Iraqi LGBT celebrates fifth birthday with London charity night
Aid group Iraqi LGBT is to hold a fundraising night in central London next week.
The group is celebrating five years of supporting persecuted LGBT Iraqis and claims to have helped save the lives of 100 people.
The event will be held on Tuesday at Chloe in South Kensington. Gay celebrities Julian Bennett and Brian Dowling are supporting the evening, while a raffle and auction prizes will be offered.
Iraqi LGBT founder Ali Hili told PinkNews.co.uk that funds and awareness were needed to continue the group’s work in organising safe houses and ways out of Iraq for gay citizens who are in danger.
Iraq does not explicitly criminalise homosexuality but the country is a dangerous place for gays and lesbians.
A Human Rights Watch report in August suggested that hundreds of gay men in the country have been attacked and killed for their sexual orientation since 2004. The report claimed that members of militia groups are leading the anti-gay campaign.
Mr Hili said: “Since we established the group five years ago, we have saved the lives of over 100 people – we have relocated them from Iraq, we have removed them to safer countries [such as] the US, Germany, France and the UK.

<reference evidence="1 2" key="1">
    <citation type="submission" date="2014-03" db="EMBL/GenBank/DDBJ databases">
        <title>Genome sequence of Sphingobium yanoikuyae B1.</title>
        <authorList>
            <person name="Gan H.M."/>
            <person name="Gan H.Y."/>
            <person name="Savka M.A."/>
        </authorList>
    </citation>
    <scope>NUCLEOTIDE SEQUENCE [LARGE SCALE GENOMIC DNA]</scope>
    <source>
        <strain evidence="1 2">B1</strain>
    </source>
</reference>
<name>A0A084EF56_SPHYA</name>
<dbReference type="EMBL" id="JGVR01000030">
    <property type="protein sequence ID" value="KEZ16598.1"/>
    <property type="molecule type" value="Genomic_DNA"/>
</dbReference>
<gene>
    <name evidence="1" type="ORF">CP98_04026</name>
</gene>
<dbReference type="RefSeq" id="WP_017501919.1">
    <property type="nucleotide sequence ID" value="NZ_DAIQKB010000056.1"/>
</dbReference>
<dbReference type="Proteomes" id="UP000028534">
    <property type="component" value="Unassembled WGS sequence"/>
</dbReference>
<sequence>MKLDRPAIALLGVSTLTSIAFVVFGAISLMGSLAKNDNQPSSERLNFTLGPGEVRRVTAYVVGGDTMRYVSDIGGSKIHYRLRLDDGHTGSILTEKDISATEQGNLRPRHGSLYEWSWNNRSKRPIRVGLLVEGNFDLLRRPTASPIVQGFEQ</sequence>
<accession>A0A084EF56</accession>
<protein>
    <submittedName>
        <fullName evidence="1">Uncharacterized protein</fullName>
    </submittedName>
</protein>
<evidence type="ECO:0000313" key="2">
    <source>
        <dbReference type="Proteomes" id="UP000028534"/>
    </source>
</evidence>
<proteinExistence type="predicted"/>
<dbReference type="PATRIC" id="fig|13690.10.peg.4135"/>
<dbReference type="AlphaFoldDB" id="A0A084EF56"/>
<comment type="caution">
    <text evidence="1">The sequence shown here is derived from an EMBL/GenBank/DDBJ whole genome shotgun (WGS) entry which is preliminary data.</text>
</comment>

“We’ve been working with the UN and the Foreign and Commonwealth Office to update us with what’s going on on the ground. They are very helpful, very supportive.”
The group has also worked with politicians in the UK and US to raise awareness of the problems LGBT in Iraq face.
Iraqi LGBT has supporters across the world but has only six volunteers in the UK. Of these, only one has won asylum, meaning he is able to travel between to Iraq to help LGBT people.
The asylum claims of Mr Hili (who arrived in the UK in 2002) and the other four volunteers remain in the asylum system. “We cannot travel, we cannot be there,” he said.
Instead, an underground LGBT network operates in Iraq to help those at risk get to safe houses or seek asylum abroad.
Iraqi LGBT is receiving funding from Netherlands-based group Hivos, but its other problem, Mr Hili says, is that it has not yet been recognised by the Charity Commission.
He said: “They said we have a political nature because we call to change the Iraqi Constitution to protect LGBT rights in our constitution. It is considered interference in political process. We have amended that.”
Mr Hili added that Iraqi LGBT was submitting documents to the commission in the hope of being recognised as a charity.
He could not say how much the charity night might raise but spoke about the group’s plans for the next few years.
After attaining charity status, the group aims to build a network of LGBT supporters in Iraq’s neighbouring countries, as well as in the country itself.
Supporters in Iraq also hope to focus on issues such as health and work for change on the inside.
Mr Hili said: “To say you are gay and Iraqi is a big step to do. But those inside are the courageous ones, they are doing most of the work.
“We are working in a deadly, dangerous environment. This event is to highlight, to bring awareness, to open the world’s eyes to what is going on in Iraq.”
For more details about the charity night, click here